A Brief Rumination On Metaphysics, Trusts and Accredited Investors

I know that the practice of law requires a bit of abstract thinking. However, sometimes this abstract thinking takes a sharp turn into the metaphysical, if not the absurd. One such example is the SEC Staff’s Compliance and Disclosure Interpretation addressing who qualifies as an accredited investor as defined by Rule 501 of Regulation D.

First, a bit of background. Sometimes, an investor in a private placement will be a trust. Rule 501 offers several possibilities for concluding that a trust is an “accredited investor”. If the trustee qualifies as a financial institution under Rule 501(a)(1), then it may be possible for the trustee to participate for the benefit of the trust. Another option is for the trust to qualify under Rule 501(a)(7). However, the trust must have have total assets in excess of $5 million, the trust must not be formed for the specific purpose of acquiring the securities offered, and the purchase must be directed by a sophisticated person. If the trust can’t qualify under either of those options, one might be tempted to cast longing looks at Rule 501(a)(8). Here’s where the C&DI #255.21 comes in, which I’ve reproduced below...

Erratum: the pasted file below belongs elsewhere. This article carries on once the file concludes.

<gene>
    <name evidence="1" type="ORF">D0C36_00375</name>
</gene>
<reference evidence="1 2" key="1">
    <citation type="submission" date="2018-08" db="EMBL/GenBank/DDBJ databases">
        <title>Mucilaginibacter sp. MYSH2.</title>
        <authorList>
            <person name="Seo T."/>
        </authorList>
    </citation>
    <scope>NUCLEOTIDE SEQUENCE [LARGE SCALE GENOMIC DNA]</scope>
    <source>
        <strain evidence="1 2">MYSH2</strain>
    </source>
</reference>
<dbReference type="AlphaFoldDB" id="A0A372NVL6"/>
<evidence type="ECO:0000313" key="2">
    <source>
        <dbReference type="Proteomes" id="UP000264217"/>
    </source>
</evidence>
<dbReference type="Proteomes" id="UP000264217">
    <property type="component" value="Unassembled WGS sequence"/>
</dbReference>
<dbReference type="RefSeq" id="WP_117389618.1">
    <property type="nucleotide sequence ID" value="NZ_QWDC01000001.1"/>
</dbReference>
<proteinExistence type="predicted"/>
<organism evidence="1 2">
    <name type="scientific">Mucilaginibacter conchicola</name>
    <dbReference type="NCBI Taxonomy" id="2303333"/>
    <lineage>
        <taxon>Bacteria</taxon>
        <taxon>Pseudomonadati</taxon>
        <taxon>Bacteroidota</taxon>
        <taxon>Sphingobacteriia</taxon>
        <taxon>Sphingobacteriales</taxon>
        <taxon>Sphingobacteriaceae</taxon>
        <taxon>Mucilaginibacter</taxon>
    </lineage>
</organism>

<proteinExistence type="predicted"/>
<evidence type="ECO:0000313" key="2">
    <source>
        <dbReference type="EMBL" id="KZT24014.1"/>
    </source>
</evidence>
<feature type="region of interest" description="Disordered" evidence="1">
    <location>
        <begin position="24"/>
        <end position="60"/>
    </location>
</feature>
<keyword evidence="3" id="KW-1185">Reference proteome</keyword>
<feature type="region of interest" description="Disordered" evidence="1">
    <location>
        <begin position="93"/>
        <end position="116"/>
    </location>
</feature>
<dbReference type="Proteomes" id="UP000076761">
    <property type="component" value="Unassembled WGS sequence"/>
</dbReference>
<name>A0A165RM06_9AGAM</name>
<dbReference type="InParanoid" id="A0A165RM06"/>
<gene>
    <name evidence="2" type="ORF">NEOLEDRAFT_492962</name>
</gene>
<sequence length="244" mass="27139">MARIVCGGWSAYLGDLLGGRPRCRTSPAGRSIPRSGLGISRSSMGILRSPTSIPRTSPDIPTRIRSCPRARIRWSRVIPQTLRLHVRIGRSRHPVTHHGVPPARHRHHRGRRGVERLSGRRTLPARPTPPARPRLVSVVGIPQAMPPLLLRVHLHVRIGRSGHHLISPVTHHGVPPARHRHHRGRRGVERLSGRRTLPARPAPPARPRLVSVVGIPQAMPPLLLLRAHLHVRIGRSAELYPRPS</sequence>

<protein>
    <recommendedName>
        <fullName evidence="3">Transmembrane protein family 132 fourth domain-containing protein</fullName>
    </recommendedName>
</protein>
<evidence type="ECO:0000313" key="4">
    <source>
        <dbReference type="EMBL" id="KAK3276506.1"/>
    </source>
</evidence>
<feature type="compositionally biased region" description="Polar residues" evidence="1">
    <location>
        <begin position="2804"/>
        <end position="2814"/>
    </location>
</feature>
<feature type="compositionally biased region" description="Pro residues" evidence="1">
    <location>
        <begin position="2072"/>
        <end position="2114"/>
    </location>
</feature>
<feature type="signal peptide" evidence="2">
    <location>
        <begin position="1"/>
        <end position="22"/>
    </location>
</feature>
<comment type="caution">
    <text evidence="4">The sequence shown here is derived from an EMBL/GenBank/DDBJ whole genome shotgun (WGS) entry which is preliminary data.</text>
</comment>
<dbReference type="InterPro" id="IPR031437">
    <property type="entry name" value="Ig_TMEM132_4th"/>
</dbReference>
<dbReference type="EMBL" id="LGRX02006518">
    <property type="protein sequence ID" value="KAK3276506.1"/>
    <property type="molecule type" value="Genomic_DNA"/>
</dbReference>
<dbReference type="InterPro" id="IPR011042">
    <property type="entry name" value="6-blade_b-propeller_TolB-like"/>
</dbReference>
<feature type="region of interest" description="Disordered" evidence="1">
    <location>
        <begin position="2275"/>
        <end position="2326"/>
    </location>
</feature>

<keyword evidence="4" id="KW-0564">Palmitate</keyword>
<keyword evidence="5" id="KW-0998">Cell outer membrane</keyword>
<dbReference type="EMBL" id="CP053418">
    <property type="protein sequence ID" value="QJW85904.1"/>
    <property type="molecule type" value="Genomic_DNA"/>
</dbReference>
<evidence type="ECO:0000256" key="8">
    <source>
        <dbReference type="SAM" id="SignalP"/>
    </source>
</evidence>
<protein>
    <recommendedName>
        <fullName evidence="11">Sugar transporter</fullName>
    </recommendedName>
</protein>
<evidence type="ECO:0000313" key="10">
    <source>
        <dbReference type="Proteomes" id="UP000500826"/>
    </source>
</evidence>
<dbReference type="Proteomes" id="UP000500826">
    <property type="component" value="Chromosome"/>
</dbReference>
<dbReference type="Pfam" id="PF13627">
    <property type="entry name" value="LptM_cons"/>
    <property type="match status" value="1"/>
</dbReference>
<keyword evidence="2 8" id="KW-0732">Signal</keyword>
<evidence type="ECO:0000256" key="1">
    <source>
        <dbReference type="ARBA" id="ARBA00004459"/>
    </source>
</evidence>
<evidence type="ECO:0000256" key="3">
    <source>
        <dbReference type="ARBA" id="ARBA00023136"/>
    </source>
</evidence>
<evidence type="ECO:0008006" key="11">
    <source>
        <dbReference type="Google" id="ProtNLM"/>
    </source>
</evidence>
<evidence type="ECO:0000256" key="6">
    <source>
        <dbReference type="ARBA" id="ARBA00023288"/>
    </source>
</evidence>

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DISCLAIMER: Because of the generality of this update, the information provided herein may not be applicable in all situations and should not be acted upon without specific legal advice based on particular situations.

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